In Redecilla del Camino, in Jose's Albergue San Lazaro which was donativo, we met a young man who was doing the Camino with a young girl with a donkey. He said that they usually would ask locals if they can sleep in a barn or would sleep in a field with a tent. The locals usually were kind enough to let them sleep in the barns. They would cook their own food as they carry camping gears. But sometimes, they stay in a donativo. My wife and I gave a little bit more that night to the host for our donativo thinking the young man may not have enough to give as donativo. I believe that the spirit of giving and sharing in the Camino was alive.
 

Trude

Active Member
Camino(s) past & future
Camino Francais 2013 Finnestere, Muxia 2013, 2017
Norte 2014, Francais, 2015, 2016, VDLP 2017
The Portuguese is cheaper for food but not Albergues. The Messetta on the French Camino
Has the cheapest Albergues.
 

robhel

Rob
Camino(s) past & future
SJPP-Finisterra (2013)
Porto-SDC-Fin-Mux (2016)
Pamplona-SDC (2017/18}
Burgos-SDC-Fin (2017/18)
Wow! Take it easy mate :)
I made an observation which applies across the board - not just to you. I would, however, suggest that you read up on the history behind the Camino. If you delve into that you will understand that there is (or should be) more to it than a beautiful walk. I wish you well.

Geez I’ve already had to delve into what I do for a living and my financial situation to seemingly justify posting on this site while not having any money, is this what this community is generally like??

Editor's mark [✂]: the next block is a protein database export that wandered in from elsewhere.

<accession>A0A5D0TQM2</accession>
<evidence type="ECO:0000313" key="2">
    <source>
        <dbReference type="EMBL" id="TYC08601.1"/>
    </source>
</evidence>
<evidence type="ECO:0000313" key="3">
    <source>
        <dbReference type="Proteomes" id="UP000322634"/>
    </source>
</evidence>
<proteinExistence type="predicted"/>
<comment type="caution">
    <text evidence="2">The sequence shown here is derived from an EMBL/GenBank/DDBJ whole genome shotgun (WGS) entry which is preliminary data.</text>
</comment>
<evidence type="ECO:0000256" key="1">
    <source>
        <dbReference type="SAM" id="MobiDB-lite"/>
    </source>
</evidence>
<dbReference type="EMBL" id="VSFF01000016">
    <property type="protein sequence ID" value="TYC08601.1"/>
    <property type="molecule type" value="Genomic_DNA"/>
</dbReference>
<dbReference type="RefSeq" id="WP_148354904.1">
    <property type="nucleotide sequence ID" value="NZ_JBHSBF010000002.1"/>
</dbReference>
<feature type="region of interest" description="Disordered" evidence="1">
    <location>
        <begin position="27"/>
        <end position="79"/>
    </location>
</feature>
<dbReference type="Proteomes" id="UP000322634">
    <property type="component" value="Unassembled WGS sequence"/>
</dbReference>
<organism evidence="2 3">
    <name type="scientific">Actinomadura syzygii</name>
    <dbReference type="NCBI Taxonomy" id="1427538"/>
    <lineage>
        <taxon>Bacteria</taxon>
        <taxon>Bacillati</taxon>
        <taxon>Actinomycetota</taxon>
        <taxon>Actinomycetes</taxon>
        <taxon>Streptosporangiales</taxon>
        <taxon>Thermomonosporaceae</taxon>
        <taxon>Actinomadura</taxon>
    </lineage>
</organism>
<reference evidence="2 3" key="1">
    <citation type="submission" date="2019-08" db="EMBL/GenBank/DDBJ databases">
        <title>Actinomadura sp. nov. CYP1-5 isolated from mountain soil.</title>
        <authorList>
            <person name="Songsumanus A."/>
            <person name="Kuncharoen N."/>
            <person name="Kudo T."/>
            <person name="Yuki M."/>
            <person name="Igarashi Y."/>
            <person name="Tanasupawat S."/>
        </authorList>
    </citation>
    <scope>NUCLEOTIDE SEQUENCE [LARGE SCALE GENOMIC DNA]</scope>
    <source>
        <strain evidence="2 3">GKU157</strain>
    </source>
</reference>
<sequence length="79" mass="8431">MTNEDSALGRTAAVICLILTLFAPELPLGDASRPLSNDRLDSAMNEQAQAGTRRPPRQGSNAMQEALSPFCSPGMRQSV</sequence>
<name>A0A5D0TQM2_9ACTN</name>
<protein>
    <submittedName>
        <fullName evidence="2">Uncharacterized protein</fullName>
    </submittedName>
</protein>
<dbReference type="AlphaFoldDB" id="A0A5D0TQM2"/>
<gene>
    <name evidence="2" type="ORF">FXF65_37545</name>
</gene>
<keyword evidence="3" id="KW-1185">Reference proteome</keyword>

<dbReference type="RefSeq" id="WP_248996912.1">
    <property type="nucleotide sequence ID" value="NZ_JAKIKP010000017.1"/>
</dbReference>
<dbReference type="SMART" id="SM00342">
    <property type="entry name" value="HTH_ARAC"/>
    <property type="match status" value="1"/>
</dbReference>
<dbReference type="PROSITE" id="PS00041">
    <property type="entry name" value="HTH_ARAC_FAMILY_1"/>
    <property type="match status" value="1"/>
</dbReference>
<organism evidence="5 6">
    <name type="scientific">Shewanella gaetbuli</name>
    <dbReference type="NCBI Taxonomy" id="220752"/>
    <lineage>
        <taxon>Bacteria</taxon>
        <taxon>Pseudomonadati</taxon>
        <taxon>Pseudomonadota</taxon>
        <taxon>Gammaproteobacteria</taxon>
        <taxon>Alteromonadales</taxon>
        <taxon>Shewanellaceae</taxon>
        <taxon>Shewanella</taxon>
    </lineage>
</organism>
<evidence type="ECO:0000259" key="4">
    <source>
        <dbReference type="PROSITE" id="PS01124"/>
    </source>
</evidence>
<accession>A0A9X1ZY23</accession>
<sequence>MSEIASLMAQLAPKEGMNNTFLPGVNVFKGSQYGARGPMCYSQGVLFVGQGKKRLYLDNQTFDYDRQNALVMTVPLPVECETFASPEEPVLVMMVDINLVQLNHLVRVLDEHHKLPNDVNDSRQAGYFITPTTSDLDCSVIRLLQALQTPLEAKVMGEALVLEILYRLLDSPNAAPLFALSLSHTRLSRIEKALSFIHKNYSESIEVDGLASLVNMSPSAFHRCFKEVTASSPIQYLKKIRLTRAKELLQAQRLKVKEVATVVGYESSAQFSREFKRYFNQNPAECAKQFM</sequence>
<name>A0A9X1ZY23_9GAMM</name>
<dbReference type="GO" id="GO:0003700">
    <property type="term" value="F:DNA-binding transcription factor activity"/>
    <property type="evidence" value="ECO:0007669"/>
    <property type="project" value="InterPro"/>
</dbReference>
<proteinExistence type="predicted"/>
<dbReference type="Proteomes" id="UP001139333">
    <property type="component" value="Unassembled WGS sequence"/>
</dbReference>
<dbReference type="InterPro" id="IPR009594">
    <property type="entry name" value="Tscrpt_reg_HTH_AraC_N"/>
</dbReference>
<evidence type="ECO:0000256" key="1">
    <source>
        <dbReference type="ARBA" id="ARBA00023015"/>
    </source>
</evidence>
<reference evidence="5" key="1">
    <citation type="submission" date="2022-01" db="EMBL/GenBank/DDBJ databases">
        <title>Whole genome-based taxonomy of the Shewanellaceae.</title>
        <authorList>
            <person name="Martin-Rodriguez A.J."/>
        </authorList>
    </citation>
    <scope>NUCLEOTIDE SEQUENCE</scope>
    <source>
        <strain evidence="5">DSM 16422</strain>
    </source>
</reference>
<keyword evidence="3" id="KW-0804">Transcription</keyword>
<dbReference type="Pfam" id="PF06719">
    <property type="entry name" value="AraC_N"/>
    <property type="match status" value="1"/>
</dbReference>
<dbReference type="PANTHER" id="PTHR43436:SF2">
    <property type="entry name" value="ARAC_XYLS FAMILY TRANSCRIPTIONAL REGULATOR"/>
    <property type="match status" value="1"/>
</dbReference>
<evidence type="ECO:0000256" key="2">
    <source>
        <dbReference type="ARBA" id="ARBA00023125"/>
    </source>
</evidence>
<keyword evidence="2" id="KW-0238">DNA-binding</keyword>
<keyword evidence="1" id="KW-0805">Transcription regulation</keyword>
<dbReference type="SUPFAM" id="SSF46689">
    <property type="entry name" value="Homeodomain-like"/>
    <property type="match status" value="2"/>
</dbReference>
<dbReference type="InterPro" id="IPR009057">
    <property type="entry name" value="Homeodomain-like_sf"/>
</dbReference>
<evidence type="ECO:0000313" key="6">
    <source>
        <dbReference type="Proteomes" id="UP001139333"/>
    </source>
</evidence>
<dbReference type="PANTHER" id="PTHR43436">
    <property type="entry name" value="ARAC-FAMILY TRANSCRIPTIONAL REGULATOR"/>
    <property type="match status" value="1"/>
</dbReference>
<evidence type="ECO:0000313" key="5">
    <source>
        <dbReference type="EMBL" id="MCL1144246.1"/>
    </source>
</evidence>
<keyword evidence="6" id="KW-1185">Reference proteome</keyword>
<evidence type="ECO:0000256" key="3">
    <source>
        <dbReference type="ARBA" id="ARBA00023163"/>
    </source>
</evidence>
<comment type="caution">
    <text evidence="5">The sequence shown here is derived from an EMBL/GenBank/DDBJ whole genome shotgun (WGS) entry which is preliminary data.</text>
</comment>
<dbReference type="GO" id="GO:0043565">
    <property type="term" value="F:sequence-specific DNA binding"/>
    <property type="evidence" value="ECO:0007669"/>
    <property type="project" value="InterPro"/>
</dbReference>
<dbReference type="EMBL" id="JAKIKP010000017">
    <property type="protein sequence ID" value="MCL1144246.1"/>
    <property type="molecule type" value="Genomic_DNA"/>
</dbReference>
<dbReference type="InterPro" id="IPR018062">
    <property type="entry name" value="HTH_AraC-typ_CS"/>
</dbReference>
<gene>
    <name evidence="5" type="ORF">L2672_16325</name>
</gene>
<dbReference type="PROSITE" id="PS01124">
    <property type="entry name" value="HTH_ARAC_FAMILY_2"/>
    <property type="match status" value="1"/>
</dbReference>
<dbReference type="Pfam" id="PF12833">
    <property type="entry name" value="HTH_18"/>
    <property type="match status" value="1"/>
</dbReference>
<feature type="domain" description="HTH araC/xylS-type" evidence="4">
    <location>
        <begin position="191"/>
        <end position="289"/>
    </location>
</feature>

Do I have to go into my personal life here as well and divulge literally everything that led me here and to making this post and hope that my past experiences matching up with my current (and past work) migjt make me acceptable enough in your eyes to possibly make the same journey as you?? As though you are some authority as to who can do this or not? This is sad to me, really.
 
Camino(s) past & future
Frances(2006) portugues(2013)San Salvador (2017)
Hello!

I have been traveling for years pretty minimally in terms of finances and have become very fascinated with the prospect of going on one of the many trails associated with El Camino. I have no problem camping in a tent but as I’ve had less energy this year from burning out from a ton of work, the prospect of sleeping under a roof in a building actually dedicated to hikers/pilgrims is insanely appealing to me on this adventure.